Whenever you're trying to suppress evidence in a DUI case, what you're really trying to do is win the case.
In other words, you're trying to make the argument, for example, that the police illegally stopped the vehicle that your client was driving and therefore, anything that they obtained after that shouldn't be able to be used against the client. A motion to suppress is described under California Penal Code 1538.5.
How Does a Motion to Suppress Work?
For example, the client fails a sobriety test. They shouldn't have been allowed to do the field sobriety test on them because they didn't have the right to stop them in the first place.
Any breath result that they were able to obtain from the client should also be suppressed. Any observations that they saw should also be suppressed. There's a whole slew of different things that the police are able to gather and use against a criminal defendant in a DUI case.
What you're trying to do is file a motion to suppress in that DUI case to prevent the police from using those things.
If the judge grants your motion and says, I agree. The stop was illegal for example, then the prosecutor won't be able to use the blood result, the breath result and any field sobriety results and therefore, they will be forced to dismiss the case because they won't have any evidence to use.
Examples of Motion to Suppress in a DUI Case
So, that's one angle to use. That is that the police illegally stopped somebody. Another angle to argue is that the police illegally arrested somebody and that's going to occur when the police come up on somebody and pull them over and stop their vehicle and then they arrest them.
You can make the argument as the defense attorney that they did not have the right to arrest that person.
They didn't have probable cause to arrest that person, and therefore, all of their actions after that and all the information that they're able to gather related to the DUI arrest must be suppressed and can't be used against the defendant. This is another angle you can use in a DUI to try to win the case.
Sometimes it's a very effective angle because the police are just arresting people for no reason and then asking questions later which is not the right thing to do. This is not the country we live in.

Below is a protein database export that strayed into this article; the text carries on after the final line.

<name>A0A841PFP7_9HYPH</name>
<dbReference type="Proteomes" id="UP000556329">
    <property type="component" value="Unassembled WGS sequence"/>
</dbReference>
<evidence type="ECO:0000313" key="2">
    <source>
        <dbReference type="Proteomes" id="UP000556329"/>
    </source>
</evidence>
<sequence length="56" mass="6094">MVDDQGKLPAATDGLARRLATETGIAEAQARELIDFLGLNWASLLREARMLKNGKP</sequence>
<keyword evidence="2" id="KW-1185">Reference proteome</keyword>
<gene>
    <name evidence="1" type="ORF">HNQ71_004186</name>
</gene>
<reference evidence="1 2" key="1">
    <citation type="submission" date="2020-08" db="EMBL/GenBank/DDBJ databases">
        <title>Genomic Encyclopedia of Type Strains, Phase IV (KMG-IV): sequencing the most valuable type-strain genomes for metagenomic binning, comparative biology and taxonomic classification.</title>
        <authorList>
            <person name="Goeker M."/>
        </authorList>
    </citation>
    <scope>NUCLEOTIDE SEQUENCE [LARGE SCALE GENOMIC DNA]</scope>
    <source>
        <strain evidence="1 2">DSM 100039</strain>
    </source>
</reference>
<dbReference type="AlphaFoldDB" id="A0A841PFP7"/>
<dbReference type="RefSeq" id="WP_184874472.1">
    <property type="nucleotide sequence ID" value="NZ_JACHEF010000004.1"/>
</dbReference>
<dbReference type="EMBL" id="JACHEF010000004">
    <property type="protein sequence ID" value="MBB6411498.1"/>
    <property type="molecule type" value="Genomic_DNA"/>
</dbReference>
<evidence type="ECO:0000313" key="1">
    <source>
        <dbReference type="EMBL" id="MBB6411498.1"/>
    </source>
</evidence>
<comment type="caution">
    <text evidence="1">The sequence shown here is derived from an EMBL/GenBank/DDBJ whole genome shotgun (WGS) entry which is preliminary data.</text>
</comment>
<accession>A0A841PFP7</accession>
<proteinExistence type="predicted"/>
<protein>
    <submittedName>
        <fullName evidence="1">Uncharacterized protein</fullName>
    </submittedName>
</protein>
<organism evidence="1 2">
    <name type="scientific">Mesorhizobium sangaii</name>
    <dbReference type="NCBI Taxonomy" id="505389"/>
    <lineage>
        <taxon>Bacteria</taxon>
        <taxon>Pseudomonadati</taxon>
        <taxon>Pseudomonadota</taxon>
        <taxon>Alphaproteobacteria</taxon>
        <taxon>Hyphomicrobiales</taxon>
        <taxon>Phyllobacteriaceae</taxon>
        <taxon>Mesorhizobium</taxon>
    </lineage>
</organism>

Los Angeles, California is not the location to be doing illegal arrests and making illegal stops. So, you have to be very careful in exactly what you do if you're law enforcement, otherwise you can lose the entire case.
Another angle that we try to suppress is by trying to suppress somebody's statement. Sometimes people misinterpret the Miranda Law as it relates to DUI's. The bottom line is, the police can ask as many questions as they want.
Miranda Rights and Suppression of Defendant's Statements
They can take as many statements that they want, but if they put the person into custody and they start asking them direct questions about their DUI case or what would be the functional equivalent of direct questions then they've got to read them the Miranda rights.
If they don't do that the solution is that the person's statement will be suppressed and can't be used against them.
Now, a lot of time I DUI cases, even if you can suppress the person's statement because the police arrested them and asked them direct questions without reading their Miranda rights, there's still other evidence available to be used besides the statement.
In other words, whether or not a person says they had alcohol to drink or they feel drunk or that they were driving a vehicle for example, are not necessarily as that important as the person's blood alcohol level.
So, if the police pull somebody over driving a car in an erratic manner, their blood alcohol is double or triple the legal limit, the fact that they made a statement that they were drinking really doesn't mean anything anyway.
That's not the main evidence that the police were going to use against the person.
So, when you're thinking about suppressing evidence whether it's to stop a statement or a search, which is another angle.
Sometimes the police will search and find things that they use against the person illegally, you've got to also look at what other evidence might be available to the police that they lawfully obtained.